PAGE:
Time consistency and reputation

August 4, 2009 at 1:38 pm 1 comment

Two recent posts make an interesting contrast in firm reputation. In the first, Bryan Caplan notes that German insurance companies were eager to honor claims by Jews whose property was destroyed in Kristallnacht, despite the efforts of the Nazis to get them to repudiate these claims. The insurance companies were more concerned with their reputation for honoring claims and not finding a pretext to weasel out than they were with avoiding paying the substantial damages.

In the second, Ed Felten explains why Amazon’s sackcloth and ashes routine after the Kindle 1984 fiasco simply isn’t credible. They claim that they will never again delete downloaded works but this is what game theorists call “cheap talk” given the time inconsistency problem. Given the power of the state and Amazon’s recent much-lamented cravenness, it’s just hard to believe that Amazon would refuse a court order for any of the myriad reasons that one might be issued. In some of these cases Amazon might figure a way to reconcile its promise to its customers and its damages to the plaintiff (for instance, it might pay the plaintiff royalties in an IP case) but there are other plausible circumstances where only outright censorship could resolve the aggrieved party (these are especially issues in foreign jurisdictions many of which have pro-plaintiff burdens of proof for libel and ban hate speech and blasphemy).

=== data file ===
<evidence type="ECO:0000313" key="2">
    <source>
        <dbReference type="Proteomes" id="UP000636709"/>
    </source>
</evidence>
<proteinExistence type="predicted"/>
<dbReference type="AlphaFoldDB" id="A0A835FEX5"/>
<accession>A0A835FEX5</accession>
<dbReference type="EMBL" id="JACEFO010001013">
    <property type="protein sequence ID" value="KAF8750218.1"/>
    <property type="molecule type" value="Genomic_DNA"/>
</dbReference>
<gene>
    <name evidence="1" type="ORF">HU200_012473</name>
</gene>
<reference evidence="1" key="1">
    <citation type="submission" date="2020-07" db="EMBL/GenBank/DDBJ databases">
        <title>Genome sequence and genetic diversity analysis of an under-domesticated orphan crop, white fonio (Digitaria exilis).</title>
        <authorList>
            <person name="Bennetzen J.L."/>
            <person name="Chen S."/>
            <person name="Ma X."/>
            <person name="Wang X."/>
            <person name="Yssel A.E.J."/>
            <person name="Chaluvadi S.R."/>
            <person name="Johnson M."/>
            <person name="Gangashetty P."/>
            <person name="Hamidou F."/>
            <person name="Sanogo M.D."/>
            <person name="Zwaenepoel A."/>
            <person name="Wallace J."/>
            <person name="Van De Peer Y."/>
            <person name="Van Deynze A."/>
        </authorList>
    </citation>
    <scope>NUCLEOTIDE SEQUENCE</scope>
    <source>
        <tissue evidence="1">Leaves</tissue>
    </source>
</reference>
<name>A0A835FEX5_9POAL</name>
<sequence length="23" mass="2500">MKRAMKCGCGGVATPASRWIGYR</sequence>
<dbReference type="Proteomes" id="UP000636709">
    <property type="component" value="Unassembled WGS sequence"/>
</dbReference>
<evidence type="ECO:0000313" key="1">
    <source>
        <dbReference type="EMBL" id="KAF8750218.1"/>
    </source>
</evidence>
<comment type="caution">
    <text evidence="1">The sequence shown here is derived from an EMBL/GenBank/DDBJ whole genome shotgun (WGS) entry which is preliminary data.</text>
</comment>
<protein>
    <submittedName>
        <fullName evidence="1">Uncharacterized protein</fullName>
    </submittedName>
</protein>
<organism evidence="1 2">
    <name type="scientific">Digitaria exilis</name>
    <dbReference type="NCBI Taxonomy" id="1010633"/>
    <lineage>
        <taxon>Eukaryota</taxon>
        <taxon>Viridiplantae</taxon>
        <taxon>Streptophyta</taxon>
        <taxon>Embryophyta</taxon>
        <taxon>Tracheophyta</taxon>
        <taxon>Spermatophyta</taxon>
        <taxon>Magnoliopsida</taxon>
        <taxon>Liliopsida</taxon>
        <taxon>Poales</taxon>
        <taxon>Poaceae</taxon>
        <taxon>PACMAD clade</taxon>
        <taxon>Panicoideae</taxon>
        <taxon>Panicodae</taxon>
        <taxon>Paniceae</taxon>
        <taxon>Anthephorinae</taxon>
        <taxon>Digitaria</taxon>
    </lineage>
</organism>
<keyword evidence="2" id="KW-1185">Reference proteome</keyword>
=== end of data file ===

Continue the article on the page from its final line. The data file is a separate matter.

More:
As such, Felten observes that the only way that Amazon could really earn the trust of its customers is to use Schelling’s power of constraint (or for you humanities-types, to lash itself to the mast like Odysseus) and make it technically impossible for the Kindle to remotely delete or disable content. However it is unlikely that they would constrain themselves in this way because the publishers who license Kindle content probably insist on a kill switch as a hedge against piracy. Indeed, this is exactly why (despite in many ways being an ideal customer for it) I will never buy a Kindle. However I still trust Amazon for print because it already is impossible for them to demand that I return a paper book that they have sold me, no matter what judges in countries where Amazon does substantial business but that lack the First Amendment have to say about it.

So in the long run reputation is a difficult issue for firms to maintain. One way is to count on such severitas as was shown by the German insurance men, but as Amazon has shown this is not certain. The other is, as Felten argues, to use technical or legal instruments to make it impossible to renege.

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1 Comment

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